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Mahaffey takes artistic approach to food
Lora Mahaffey is a self-taught cook who managed a bakery in Alaska before moving to Stuart. She brings her artistic background to her cooking, especially when it comes to cakes. (Bulletin photo by Ben R. Williams)
Bulletin Staff Writer
Lora Mahaffey has been a fixture at the Stuart farmer’s market for two seasons. You also might have seen her on television.
Mahaffey, 50, appeared on a 2005 episode of “Food Network Challenge.” The episode’s theme was cupcakes. The team Mahaffey led competed against five other teams to see who could make the most impressive 3-foot-tall presentation piece.
Mahaffey’s piece, “Floral Fantasy,” was the judges’ favorite, earning her team $10,000.
Mahaffey has traveled extensively. She is originally from San Diego, and she attended Trinity College Dublin in Ireland. She also took classes at the University of Roehampton in London, graduating with a degree in art history.
“It took me seven years to get my degree because I traveled,” Mahaffey said.
It was on one of those vacations to Anchorage, Ala., in 1994 when she met her husband, David Mahaffey, also known as “MacGyver,” because “he can fix everything,” Mahaffey explained.
At the time, Mahaffey was still living in London, “painting murals (and) being a nanny.” She moved to Anchorage and lived there for 12 years, marrying her husband in 1996.
While in Anchorage, “I managed a bakery for a friend of mine,” Mahaffey explained. It was a temporary arrangement, but a successful one, inspiring Mahaffey to start her own bakery, Calliope Designs and Confections.
Mahaffey is “completely self-taught” when it comes to baking, she said. “I’m a mess-maker ... I learned by making a lot of mistakes.”
Mahaffey particularly enjoys cake design, viewing it as an extension of her love of art. For her, “cakes are a canvas ... a vehicle for ornamentation,” she said.
The Food Network Challenge opportunity came about through Colette Peters, a famous baker and owner of the New York City bakery “Colette’s Cakes.” The two met at an event hosted by ICES, the International Cake Exploration Societé.
Mahaffey invited Peters to come to her bakery in Anchorage and teach a cake workshop, an offer that Peters accepted. While in town, Mahaffey told Peters, a Food Network regular, that she was interested in appearing on the network. Peters told Mahaffey that she would recommend her.
Peters ended up being one of the judges on the Food Network Challenge, along with Jacques Torres, a master pastry chef often referred to as “Mr. Chocolate.”
Mahaffey’s $10,000 success on Food Network Challenge “didn’t change things too much,” she explained, although it did get her a promotion. She had been teaching a free cake baking workshop at the University of Alaska. After winning the cupcake contest, she was made an adjunct professor in the culinary department, teaching basic and advanced classes in the construction and decoration of wedding cakes.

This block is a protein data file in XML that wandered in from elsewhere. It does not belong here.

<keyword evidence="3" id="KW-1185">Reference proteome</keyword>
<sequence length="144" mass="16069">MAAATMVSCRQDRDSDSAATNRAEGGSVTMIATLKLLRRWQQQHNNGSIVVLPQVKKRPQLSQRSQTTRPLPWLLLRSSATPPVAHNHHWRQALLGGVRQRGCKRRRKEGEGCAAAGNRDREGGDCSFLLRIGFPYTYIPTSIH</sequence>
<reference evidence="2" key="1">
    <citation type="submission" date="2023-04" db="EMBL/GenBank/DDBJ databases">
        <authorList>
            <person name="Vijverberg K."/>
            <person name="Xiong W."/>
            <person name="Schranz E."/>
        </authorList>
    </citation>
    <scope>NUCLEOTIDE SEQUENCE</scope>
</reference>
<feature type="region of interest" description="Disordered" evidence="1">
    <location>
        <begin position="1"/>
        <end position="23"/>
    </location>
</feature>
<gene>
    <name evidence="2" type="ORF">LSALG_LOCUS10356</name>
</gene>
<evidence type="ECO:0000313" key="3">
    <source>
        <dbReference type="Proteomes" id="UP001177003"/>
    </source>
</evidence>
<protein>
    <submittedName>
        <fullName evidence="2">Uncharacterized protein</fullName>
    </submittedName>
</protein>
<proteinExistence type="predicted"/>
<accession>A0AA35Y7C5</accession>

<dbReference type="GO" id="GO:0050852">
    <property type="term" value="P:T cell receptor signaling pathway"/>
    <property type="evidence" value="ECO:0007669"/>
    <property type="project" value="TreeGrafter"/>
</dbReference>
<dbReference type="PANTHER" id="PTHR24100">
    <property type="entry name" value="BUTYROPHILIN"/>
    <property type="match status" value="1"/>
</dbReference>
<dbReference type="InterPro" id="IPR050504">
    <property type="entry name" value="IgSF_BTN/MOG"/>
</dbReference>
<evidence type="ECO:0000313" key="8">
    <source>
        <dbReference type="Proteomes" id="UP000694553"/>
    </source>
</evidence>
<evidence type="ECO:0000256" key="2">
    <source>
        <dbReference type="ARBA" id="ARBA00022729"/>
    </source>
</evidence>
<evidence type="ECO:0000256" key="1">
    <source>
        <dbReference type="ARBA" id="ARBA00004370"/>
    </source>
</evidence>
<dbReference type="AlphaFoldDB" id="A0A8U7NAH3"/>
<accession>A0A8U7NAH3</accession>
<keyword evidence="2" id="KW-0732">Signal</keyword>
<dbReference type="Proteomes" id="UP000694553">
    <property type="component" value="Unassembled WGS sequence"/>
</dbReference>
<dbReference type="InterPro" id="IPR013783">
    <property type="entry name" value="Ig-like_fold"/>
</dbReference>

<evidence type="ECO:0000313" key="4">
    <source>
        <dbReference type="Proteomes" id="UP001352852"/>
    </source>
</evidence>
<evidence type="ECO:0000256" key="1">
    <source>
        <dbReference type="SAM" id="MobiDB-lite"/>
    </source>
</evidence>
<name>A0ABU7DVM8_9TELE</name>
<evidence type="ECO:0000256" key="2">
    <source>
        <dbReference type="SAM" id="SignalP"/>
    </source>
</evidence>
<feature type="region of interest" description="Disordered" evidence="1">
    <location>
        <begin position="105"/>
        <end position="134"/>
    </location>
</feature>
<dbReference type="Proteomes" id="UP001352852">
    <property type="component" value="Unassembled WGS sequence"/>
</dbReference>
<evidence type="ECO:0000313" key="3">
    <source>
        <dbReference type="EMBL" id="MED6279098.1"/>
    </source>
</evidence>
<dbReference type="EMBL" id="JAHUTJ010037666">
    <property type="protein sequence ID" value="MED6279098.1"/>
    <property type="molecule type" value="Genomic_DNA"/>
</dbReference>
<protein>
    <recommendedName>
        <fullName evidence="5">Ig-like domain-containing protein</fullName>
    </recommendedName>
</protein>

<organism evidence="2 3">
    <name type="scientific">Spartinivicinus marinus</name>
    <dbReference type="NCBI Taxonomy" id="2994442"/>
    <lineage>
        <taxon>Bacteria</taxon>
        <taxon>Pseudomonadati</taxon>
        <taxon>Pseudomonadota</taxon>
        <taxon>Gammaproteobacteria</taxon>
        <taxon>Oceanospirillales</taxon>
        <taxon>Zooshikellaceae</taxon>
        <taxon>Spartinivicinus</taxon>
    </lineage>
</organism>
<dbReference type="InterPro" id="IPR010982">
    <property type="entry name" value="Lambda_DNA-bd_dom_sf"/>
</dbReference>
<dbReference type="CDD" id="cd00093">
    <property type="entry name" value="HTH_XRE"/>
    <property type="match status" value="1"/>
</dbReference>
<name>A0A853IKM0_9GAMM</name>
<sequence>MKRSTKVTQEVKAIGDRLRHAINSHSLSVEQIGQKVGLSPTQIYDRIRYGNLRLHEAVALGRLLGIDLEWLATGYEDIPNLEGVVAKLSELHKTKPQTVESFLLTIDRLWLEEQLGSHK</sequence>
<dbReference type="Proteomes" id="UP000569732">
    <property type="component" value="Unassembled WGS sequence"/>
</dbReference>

Five years ago, Mahaffey and her husband decided to leave behind the hard Alaskan winters and make a move to a warmer part of the country. During their travels, they found a house in Stuart that they both fell in love with, “and the town came with it,” Mahaffey said.
“The people here are just great,” Mahaffey said. “We really like the community... you can make a difference in a small town that you can really see,” which is more difficult in a big city, she explained.
Last year, Mahaffey began attending the Stuart farmer’s market, selling produce and baked goods. She had missed having a venue for her baking, she said, and the farmer’s market “satisfies the urge to do that.”
Mahaffey’s scones and cookies are always popular, along with her Nanaimo bars. Nanaimo bars are a type of cookie that originated in Canada in the 1950s. Mahaffey found her recipe while visiting Vancouver Island.
She also brings seasonal items to the farmer’s market, such as ginger bread during the colder months.
Also available at Mahaffey’s market stall is her debut jazz album, “At Last.” On the album, Mahaffey lends her vocals to a number of jazz standards. She is currently gathering material for a second album.
“I’m an artist before anything,” Mahaffey said. Whether the medium is baking, art, or music, “to me, it’s all under the same umbrella.”
Recently, Mahaffey has been preparing for the sixth annual “Cookin’ for a Cause” event, which is being held today at DeHart Park in Stuart. The highlight of the event is a competitive cook-off between local people. The event also will feature live music, a silent auction, a raffle and prizes for the winning cooks.
The event is free to the public, although donations would be appreciated. All proceeds will benefit the Caring Hearts Free Clinic and the Patrick County Food Bank.
To Mahaffey, the event is just another expression of the small-town atmosphere she loves in Stuart: “Everybody here has an effect on everybody else.”